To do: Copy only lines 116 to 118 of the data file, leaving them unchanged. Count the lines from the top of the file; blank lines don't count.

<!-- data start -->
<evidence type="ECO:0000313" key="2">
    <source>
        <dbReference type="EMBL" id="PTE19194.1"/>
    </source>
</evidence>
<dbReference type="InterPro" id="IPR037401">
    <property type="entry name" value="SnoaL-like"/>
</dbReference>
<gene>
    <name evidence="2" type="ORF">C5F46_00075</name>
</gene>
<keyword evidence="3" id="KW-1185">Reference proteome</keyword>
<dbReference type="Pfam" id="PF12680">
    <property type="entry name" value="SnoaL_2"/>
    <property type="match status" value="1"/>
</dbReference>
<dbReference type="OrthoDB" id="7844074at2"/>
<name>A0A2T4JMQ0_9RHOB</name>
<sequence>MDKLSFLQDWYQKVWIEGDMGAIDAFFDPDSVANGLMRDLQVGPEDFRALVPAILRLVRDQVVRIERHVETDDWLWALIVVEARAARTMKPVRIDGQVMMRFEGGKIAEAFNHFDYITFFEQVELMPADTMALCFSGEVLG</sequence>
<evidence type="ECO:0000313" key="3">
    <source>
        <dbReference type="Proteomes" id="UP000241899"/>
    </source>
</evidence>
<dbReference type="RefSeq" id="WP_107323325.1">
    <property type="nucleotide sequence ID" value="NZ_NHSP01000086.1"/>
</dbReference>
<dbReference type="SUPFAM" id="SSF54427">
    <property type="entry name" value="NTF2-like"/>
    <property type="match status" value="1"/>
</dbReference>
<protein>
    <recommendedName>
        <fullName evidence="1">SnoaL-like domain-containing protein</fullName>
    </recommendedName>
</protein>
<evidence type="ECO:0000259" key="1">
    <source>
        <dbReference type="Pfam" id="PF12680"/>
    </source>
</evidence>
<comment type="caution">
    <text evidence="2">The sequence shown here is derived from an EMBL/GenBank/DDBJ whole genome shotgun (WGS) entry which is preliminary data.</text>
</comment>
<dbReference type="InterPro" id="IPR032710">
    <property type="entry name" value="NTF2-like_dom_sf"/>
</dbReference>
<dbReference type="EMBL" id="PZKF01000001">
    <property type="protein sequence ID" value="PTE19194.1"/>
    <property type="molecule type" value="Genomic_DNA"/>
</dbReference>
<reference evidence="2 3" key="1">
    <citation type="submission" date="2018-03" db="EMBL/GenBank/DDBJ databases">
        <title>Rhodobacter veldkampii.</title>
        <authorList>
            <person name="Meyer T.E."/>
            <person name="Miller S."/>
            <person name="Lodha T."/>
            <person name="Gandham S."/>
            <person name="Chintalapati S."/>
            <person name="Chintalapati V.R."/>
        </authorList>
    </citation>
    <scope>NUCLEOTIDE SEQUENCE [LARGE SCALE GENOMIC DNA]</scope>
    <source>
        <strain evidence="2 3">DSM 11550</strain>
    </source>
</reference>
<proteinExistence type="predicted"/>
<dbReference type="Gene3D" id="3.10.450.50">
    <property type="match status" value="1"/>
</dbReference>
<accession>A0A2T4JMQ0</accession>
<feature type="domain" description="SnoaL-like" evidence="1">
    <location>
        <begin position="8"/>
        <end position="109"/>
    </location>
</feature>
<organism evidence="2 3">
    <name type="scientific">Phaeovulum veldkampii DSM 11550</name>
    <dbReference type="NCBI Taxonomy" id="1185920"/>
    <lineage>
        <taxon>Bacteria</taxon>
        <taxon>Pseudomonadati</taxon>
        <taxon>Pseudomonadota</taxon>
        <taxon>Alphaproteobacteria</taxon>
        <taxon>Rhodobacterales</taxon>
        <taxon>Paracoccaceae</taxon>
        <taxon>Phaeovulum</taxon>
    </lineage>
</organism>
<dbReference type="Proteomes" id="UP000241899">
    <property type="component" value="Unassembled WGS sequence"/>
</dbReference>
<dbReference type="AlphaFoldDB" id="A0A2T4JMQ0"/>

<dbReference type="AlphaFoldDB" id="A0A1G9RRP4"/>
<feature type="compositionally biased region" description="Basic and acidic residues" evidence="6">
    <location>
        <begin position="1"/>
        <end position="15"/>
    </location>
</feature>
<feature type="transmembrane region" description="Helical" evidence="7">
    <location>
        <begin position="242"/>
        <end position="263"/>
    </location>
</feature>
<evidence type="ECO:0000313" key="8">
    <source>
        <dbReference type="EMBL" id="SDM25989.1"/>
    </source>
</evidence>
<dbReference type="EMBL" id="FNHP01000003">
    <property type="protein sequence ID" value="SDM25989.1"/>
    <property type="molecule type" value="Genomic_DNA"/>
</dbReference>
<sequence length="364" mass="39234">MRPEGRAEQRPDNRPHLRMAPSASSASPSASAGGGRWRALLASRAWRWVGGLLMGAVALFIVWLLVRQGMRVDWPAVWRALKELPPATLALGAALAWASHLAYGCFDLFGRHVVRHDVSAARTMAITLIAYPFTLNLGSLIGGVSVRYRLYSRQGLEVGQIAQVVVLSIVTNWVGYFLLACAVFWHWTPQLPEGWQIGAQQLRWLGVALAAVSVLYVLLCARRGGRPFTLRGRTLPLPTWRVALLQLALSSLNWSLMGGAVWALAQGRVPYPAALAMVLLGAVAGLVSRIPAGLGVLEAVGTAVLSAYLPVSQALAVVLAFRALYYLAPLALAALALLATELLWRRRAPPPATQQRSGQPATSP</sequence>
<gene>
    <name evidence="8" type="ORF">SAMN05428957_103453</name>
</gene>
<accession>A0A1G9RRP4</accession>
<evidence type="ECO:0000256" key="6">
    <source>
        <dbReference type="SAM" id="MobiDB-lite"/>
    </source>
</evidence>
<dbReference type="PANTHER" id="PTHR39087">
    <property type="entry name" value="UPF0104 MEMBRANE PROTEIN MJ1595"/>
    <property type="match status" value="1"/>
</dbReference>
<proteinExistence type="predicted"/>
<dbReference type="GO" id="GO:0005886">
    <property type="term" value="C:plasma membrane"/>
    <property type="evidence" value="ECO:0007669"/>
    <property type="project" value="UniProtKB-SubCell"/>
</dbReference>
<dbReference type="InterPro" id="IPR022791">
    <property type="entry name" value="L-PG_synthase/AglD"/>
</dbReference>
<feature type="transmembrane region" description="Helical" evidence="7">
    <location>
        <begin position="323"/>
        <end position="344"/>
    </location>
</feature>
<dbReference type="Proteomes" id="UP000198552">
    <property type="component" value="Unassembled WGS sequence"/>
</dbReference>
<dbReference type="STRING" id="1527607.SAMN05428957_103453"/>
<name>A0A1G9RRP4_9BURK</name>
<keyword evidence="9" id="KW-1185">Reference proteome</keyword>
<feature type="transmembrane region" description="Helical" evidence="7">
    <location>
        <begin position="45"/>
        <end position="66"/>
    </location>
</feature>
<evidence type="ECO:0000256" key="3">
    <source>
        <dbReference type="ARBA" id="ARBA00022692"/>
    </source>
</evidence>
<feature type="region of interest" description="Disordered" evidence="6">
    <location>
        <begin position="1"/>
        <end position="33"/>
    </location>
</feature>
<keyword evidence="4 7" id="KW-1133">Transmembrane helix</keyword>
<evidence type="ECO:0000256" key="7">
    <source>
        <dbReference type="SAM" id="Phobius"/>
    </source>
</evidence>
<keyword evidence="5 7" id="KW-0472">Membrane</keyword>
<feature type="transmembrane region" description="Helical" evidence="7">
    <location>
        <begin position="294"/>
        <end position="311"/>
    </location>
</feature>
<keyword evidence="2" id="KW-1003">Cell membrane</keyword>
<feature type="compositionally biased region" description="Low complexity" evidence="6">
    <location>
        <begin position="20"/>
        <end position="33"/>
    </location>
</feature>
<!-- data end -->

    <property type="protein sequence ID" value="SDM25989.1"/>
    <property type="molecule type" value="Genomic_DNA"/>
</dbReference>